Rebecca Tyrrel: Days Like Those

'Even from 100ft away, I can see, sticking out from the lower portion of his face, a Churchwarden pipe'
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The Independent Online

I might not be very well informed when it comes to tennis but I am extremely well up on the behavioural characteristics of Matthew. This morning he is in his shed watching Andy Murray play Rafael Nadal in the Australian Open, and I can be very sure of this, not because that is what he has told me he is going to do, but because even from where I stand, 100ft away at the back door of the house, I can see, in silhouette, sticking out from the lower portion of his face, a Churchwarden pipe.

The Churchwarden is the only one of Matthew's pipes he would ever smoke while watching an important tennis match. It is, if you will, his "lucky tennis pipe". And so I do not need to be Sherlock Holmes - who, incidentally, inspired this particular pipe - to deduce what my husband is doing.

Matthew has a meerschaum for football, a briar for cricket, a Dunhill for golf and the aforementioned Churchwarden for moments of utmost tennis importance. I can only remember seeing it a few times before - always when Tim Henman was in the semi-final of a Grand Slam tournament. But since Henman, so Matthew informs me, never went on to reach the actual final of a Grand Slam tournament, I can't quite see that the Churchwarden is doing its "lucky" stuff. Still, out it has come for today's thrilling Murray/Nadal match. I think I shall join it and its owner in the shed.

"You're not coming in," said Matthew, springing to his feet and charging towards the door to bar my entrance, underestimating the length of the Churchwarden and painfully bashing his teeth in the process. "If I have to hire a nightclub bouncer to stand outside and use whatever force he deems appropriate, you are not coming in," he says, rubbing his mouth. I know the reason for this: it's because, just as he regards the pipe as being "lucky", so he insists that I am "unlucky". I am, he says, a jinx on all major sporting events and it's only because the neighbour is in her garden witnessing the goings-on that he relents and lets me into his shed. I settle down to watch the match. Murray is about to serve, but before play begins Matthew removes his pipe from his mouth, blows out an incredible amount of smoke and says "Jewish fella lying on his deathbed..."

Cryptic as this may seem, I do, for once, know what he is talking about. It is a very clear rebuke he has given me in the form of the first line of his favourite joke about a Jewish fella lying on his deathbed who asks weakly if his wife, Becky, is with him, by his side. On learning that indeed she is by his side, he goes on to review his life, recounting all the other traumatic moments when she, Becky, was always there; during the pogroms in Russia, for instance, when his business went bust after the war and so on. And now, finally, here he is dying and once again she is by his side. "Becky," he says, "you are a fucking jinx!"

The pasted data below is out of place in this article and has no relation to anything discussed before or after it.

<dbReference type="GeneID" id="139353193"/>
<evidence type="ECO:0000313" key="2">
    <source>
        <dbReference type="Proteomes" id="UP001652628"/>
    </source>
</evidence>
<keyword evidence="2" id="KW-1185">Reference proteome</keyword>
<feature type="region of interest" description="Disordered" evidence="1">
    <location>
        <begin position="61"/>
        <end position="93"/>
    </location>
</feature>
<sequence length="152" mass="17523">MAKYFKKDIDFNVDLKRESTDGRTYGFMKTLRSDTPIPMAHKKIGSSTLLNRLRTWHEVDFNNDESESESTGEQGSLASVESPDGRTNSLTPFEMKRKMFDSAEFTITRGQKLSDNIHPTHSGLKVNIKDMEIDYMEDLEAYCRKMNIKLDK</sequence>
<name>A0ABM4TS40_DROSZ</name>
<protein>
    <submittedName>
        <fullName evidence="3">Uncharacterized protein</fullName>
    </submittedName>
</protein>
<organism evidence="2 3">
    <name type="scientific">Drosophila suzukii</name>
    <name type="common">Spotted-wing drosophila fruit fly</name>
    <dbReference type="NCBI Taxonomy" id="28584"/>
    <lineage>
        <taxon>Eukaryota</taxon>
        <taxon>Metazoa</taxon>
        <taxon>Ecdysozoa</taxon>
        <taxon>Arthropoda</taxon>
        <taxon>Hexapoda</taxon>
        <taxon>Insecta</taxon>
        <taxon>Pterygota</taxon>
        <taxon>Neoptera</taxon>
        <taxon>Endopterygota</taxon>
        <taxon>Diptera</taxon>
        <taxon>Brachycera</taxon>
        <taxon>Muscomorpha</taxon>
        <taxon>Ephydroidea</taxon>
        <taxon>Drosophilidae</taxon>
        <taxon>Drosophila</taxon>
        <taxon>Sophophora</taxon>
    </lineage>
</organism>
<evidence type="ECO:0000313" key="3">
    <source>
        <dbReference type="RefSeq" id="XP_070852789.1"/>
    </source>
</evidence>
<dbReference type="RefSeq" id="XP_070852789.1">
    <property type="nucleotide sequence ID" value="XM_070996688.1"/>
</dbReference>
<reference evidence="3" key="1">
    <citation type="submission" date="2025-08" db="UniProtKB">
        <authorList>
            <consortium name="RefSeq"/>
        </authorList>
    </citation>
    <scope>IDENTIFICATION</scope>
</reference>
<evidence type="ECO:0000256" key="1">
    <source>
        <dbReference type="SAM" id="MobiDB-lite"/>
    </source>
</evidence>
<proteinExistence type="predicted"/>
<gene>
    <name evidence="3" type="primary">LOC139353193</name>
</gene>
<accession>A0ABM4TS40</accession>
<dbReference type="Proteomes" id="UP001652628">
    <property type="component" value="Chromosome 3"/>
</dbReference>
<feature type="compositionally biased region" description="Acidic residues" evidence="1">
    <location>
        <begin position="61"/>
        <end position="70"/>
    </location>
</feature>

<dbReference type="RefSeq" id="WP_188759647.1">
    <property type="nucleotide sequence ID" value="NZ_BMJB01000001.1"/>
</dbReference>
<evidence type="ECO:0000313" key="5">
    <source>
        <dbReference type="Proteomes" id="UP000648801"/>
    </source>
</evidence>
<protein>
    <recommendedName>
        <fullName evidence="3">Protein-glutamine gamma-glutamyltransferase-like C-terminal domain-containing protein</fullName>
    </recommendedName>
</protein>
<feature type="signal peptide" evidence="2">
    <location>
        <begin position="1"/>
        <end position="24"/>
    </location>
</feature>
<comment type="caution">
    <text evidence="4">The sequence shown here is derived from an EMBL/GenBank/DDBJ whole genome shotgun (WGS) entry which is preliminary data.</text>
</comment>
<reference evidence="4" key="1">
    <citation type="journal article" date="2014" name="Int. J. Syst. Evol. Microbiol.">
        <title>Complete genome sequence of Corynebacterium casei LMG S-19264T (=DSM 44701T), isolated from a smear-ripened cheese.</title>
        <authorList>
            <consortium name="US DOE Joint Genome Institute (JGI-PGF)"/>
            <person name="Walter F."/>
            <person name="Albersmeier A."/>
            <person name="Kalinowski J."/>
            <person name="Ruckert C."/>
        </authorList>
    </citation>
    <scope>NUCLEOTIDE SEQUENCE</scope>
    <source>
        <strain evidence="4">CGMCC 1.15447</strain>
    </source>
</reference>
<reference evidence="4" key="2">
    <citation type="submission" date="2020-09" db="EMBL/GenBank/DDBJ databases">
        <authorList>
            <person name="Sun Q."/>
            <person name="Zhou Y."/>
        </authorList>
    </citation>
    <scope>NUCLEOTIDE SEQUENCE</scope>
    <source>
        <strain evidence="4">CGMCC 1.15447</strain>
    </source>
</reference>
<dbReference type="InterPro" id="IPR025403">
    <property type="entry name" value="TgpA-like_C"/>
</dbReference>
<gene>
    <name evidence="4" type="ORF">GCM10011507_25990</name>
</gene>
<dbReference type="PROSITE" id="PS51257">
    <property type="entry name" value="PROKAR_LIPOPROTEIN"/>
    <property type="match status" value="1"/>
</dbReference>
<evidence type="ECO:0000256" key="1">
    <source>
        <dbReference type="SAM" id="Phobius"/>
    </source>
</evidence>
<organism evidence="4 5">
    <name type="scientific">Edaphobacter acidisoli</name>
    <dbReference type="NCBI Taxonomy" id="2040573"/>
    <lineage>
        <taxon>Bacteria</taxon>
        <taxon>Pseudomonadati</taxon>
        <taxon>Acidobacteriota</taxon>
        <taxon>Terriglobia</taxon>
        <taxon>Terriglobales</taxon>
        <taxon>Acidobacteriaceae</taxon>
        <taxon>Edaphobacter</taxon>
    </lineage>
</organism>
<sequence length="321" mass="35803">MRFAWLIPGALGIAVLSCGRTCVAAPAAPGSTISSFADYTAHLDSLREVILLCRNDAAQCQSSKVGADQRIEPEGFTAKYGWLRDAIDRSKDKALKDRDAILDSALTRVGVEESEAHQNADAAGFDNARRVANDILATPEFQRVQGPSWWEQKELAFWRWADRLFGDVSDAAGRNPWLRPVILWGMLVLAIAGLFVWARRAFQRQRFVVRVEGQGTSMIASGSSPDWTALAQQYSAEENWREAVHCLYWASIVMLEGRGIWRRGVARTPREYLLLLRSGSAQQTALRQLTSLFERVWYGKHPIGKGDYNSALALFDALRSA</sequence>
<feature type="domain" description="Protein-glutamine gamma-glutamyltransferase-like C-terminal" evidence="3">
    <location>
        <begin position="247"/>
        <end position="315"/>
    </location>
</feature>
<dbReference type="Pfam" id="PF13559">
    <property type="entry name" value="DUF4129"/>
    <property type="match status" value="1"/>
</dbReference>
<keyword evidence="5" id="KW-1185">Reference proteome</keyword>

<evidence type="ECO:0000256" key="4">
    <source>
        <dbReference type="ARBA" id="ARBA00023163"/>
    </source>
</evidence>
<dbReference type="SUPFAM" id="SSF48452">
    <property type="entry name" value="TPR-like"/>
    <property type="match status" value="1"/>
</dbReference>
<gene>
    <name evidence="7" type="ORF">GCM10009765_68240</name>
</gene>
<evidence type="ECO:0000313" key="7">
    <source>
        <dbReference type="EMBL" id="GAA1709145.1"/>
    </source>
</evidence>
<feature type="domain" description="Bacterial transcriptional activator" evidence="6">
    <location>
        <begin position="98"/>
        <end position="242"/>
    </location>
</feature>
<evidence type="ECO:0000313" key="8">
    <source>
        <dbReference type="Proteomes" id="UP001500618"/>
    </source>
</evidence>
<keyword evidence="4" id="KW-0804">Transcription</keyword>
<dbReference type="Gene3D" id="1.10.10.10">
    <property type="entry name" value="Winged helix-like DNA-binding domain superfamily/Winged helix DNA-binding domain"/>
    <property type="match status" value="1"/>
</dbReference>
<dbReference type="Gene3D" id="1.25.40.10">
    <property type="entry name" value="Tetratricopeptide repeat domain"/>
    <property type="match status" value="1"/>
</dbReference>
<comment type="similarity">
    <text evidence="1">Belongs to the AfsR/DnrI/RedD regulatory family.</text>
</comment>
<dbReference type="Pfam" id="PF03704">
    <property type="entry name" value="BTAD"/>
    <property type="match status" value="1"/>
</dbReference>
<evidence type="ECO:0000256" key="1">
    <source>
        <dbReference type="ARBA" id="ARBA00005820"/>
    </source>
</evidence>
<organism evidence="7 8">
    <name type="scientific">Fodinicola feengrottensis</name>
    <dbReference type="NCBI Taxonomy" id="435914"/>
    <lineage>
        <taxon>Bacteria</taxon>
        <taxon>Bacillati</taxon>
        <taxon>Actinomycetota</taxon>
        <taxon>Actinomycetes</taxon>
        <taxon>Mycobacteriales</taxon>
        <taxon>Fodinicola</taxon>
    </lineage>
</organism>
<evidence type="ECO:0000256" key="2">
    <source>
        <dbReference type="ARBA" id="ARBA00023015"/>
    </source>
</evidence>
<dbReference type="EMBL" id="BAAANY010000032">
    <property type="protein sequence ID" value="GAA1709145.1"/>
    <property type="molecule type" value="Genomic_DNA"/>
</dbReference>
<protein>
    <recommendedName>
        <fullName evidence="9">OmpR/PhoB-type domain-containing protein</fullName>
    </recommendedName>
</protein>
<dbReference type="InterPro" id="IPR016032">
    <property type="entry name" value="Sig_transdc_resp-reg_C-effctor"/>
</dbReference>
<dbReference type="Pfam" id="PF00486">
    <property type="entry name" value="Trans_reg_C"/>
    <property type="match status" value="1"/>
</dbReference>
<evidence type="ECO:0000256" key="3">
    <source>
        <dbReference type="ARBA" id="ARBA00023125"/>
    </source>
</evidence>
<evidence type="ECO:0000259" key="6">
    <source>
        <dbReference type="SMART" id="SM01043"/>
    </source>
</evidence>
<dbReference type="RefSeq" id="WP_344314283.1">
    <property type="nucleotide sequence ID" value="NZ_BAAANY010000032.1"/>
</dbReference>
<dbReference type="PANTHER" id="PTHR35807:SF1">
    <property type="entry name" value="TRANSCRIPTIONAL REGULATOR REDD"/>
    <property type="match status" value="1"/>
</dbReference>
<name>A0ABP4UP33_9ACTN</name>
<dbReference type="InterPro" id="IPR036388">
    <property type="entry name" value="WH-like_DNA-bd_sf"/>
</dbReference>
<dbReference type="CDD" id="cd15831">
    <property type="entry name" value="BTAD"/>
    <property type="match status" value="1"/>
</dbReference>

I, like my fellow Rebecca, am also a fucking jinx. Only four times during our 15 years of wedlock have I watched football with Matthew, and each time I have inadvertently contrived to enter the room at the start of a penalty shoot-out, which England went on to lose. Matthew also blames me for the timing of my return to our honeymoon motel room during the closing moments of the 1991 Ryder Cup. I'd been sent off to walk across an eight-lane highway to fetch bourbon and McDonald's and reappeared just as Bernhard Langer missed the putt that gave victory to America.

Reconciled to my presence in the Shepherds Bush shed at this delicate time, Matthew brings me up to date with the match so far. "It's magnificent," he says, puffing furiously on the Churchwarden. "Murray is two sets to one up and he's 3-2 up in the fourth. He's playing so brilliantly that even you may not be able to turn it round for Nadal. Now be silent please and watch our Scottish genius establish himself as one of the greatest tennis players of all time."

Murray took neither of the break points and within a minute of my arrival the score was 3-3. Ten minutes later Nadal took the fourth set 6-3 and Murray had barely won a single point. Matthew asked me sardonically, in between refilling the Churchwarden, if I was "happy now?"

"Don't worry," I reassured him, "he can still win the fifth set."

Matthew blew out another incredible amount of smoke and said, "No he can't. No, you've done him in. He's gone. Gone, gone, gone. He's gone."

Playing resumed and suddenly Matthew leapt from his chair and screamed, "No, no, no, not the topspin cross-court pass! No, no no!"

And then he slumped back down, threw his pipe on to his desk and put his head in his hands. "You see," he wailed, "he knows you're watching and he's lost every ounce of willpower and self-belief. Nadal will win this set 6-0 and you, 'Becky', will be a hero in Spain."

Matthew was wrong with his prediction. Nadal didn't win the last set 6-0. He won it 6-1. I left the shed in disgrace and with a ban on my head, which I felt was unreasonable given that the still "lucky" Churchwarden was then swilled out with expensive whisky and put away in its cotton wool-filled case.